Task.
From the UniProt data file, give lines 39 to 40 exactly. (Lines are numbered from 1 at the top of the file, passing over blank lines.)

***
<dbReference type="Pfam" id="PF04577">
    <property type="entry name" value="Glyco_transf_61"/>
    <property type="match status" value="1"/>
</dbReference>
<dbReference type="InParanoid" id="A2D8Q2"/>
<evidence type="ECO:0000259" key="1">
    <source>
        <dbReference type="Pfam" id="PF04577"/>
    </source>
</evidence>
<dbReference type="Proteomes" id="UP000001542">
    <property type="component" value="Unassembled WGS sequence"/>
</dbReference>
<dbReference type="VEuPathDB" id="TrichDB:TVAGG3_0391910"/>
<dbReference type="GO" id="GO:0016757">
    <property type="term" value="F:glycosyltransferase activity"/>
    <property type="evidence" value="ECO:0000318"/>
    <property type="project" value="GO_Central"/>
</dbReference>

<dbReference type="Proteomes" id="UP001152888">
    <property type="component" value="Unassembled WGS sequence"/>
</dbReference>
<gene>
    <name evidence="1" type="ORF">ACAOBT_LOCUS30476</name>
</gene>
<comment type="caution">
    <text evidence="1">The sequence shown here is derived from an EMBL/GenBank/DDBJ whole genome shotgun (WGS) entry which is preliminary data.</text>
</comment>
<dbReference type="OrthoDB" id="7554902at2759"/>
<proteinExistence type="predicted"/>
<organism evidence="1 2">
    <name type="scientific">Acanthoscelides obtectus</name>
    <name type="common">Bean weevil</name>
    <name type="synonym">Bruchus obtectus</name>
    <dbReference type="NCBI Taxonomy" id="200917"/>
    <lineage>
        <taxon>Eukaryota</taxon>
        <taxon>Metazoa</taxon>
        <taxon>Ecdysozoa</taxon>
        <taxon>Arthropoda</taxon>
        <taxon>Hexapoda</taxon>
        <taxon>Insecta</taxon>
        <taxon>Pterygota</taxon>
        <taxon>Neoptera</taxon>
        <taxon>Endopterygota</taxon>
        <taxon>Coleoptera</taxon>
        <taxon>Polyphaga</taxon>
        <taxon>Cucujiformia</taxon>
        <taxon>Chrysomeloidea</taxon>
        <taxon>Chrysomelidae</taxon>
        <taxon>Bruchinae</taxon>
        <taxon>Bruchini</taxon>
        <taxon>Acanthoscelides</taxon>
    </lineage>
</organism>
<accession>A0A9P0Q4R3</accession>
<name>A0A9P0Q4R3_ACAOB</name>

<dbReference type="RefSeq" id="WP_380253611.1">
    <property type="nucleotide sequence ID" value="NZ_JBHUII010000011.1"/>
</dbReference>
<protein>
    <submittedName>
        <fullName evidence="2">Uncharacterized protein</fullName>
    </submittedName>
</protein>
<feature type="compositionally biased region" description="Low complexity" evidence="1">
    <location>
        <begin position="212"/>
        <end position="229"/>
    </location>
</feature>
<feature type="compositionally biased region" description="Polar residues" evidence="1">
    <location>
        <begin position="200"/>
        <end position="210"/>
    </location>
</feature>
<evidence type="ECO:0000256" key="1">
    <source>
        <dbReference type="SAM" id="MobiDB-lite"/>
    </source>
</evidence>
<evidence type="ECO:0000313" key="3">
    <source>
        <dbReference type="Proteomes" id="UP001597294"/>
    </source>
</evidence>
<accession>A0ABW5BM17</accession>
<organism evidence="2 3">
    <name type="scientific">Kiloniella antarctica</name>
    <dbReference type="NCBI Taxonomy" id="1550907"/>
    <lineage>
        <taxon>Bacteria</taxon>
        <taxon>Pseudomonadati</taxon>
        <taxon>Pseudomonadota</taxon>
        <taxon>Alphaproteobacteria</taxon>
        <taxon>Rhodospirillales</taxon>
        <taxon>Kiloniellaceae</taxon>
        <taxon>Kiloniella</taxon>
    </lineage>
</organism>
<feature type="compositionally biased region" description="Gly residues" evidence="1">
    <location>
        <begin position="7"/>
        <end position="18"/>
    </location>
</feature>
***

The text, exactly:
        <taxon>Ecdysozoa</taxon>
        <taxon>Arthropoda</taxon>